A staple of American culture, Leonard Bernstein‘s West Side Story was revitalized at Meymandi Concert Hall as the film was shown above the North Carolina Symphony, which provided live accompaniment.*

This type of screening-turned-concert (as seen previously with The Wizard of Oz screening in 2012) sheds some light on what film orchestras do every day for a living, with probably equal or even less rehearsal time. The movie orchestra must wear headphones and rely on the conductor, who is watching for cues in the already recorded film. Similarly, NCS Artistic Director Grant Llewellyn had a small screen showing the movie with flashing cues and a click track playing through his earpiece, as did the principals and key players. The musicians, in true Broadway form, had stand lights and section microphones to optimize the visual and aural balance of the orchestra with the movie.

Llewellyn, who studied under Bernstein at the Tanglewood Music Center in Massachusetts early in his career, spoke about how his experience with the master influenced his interpretation of the score: “Never have I met a more charismatic and simply brilliant communicator than Leonard Bernstein. Those same qualities – charisma and brilliance – permeate the entire score of West Side Story, and I can’t wait to get my hands on it.”

Luckily for Llewellyn, charisma and brilliance were passed down from teacher to pupil, and now the North Carolina Symphony has had the chance to illuminate and reinvigorate the already vivacious score. The overture was energetic, “Mambo” was thrilling and chaotic in all the best ways, and the balance between enthusiastic body percussion and lively mixed-meter playing in “America” was phenomenal. Llewellyn gave a lithe performance that matched the scoring and timing in the movie and left room for flexibility and expression.

All the flair and class of this highly trained orchestra lent itself perfectly to a fluid performance of one of America’s most beloved musicals. Having the orchestra playing live was wonderful in highlighting Bernstein’s inventive scoring and downplaying some of the more goofy moments in the movie. Personally I have always felt that moments like the carefully choreographed knife fight could benefit from more present music. The first time Tony and Maria pause to consider their future together, the second violins hint at the melody from “Somewhere,” and the contrast between the silence and the delicate playing of the live orchestra truly made this moment shine.

The only real timing issues – besides those of singers not syncing with each other in the original soundtrack recording – came from transparently orchestrated percussion parts, with very exposed maracas or cymbals on offbeats. This could have been an issue of phasing across the large space and the sounds from the movie not reaching the ears of the listener at the same rate as the percussionists, who were much farther upstage.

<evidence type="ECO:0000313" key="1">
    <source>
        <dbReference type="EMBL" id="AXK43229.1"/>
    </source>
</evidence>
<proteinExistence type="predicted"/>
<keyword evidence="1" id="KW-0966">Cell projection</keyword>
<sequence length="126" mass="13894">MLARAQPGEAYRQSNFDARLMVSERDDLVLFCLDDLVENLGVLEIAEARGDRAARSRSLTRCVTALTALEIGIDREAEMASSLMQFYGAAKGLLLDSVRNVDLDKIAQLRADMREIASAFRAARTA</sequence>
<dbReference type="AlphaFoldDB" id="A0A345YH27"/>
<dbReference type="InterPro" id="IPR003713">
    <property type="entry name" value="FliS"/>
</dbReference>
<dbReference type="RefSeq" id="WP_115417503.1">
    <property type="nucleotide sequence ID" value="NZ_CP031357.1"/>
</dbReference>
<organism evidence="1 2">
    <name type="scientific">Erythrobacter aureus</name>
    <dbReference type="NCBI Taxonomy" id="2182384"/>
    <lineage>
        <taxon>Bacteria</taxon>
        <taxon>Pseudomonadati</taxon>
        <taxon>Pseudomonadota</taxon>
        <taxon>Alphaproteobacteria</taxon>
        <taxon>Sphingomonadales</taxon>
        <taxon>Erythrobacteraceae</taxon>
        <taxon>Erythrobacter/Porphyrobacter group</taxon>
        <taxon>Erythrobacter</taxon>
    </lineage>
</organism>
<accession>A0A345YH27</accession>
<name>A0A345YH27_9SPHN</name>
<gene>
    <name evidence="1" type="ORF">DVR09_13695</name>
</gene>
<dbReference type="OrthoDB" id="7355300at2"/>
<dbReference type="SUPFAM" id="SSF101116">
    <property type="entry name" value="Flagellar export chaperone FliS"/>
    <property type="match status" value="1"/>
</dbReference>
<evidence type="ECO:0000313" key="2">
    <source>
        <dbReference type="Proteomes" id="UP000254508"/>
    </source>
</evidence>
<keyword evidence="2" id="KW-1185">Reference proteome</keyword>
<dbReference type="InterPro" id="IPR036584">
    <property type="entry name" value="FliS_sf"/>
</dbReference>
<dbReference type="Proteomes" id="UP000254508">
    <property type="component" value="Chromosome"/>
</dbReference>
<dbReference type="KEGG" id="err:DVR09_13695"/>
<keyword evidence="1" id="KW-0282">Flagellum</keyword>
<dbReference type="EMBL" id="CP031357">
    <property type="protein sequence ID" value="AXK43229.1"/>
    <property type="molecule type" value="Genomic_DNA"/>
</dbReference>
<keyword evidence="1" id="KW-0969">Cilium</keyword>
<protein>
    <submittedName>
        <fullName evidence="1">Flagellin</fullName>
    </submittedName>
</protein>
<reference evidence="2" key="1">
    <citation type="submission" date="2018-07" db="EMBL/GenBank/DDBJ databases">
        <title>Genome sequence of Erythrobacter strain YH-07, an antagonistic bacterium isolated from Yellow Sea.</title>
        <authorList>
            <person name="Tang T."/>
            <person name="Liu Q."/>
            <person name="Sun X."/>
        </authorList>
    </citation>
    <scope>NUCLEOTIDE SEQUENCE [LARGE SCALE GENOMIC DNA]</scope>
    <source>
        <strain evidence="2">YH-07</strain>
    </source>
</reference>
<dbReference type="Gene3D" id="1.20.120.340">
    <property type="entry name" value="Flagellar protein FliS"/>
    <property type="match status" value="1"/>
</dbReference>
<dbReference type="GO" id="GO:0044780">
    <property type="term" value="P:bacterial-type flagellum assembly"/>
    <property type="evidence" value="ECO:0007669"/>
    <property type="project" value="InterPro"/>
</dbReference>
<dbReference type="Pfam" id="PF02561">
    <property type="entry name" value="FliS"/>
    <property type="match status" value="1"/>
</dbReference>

To expound upon an observation by Bernstein music editor Garth Edwin Sunderland that I read in the program, the “flourishes that could only exist within the limitless bounty of an MGM recording studio” present great challenges to the live orchestra. The “six saxophones, eight trumpets, and in one particularly thrilling passage, five xylophones, doubled by five pianos!” are simply impossible and impractical for this type of performance. However, Sunderland’s orchestration for live orchestra presents the opportunity for soloists to truly shine. Concertmaster Brian Reagin and Associate Concertmaster Dovid Friedlander shared beautiful features with finesse, piccoloist Elizabeth Lunsford got to play delicate solos and raucous, soaring solos over the whole orchestra, and principal hornist Rebekah Daley also had gorgeous moments.

This is the way I would recommend seeing West Side Story if you have not yet seen it. If you have but didn’t enjoy it as a movie, I also recommend coming to see it again with the full effect of having such an impeccable ensemble as the North Carolina Symphony sitting right before you. Honestly, I feel that the movie – or at least the ballet-dancing gang members in the first half – is a little too popular for what it is, but as a vehicle of master Bernstein’s groundbreaking work, it is a must-see! You’ll have one more chance to experience West Side Story this way on September 27 at 8 p.m., but seating is extremely limited! For details, see the sidebar.

* 518 West Italian Café in Raleigh hosted Marsha Gordon, Associate Professor of Film Studies at N.C. State University, and Laura Boyes, Film Curator at the NC Museum of Art, for a pre-concert dinner and discussion of West Side Story.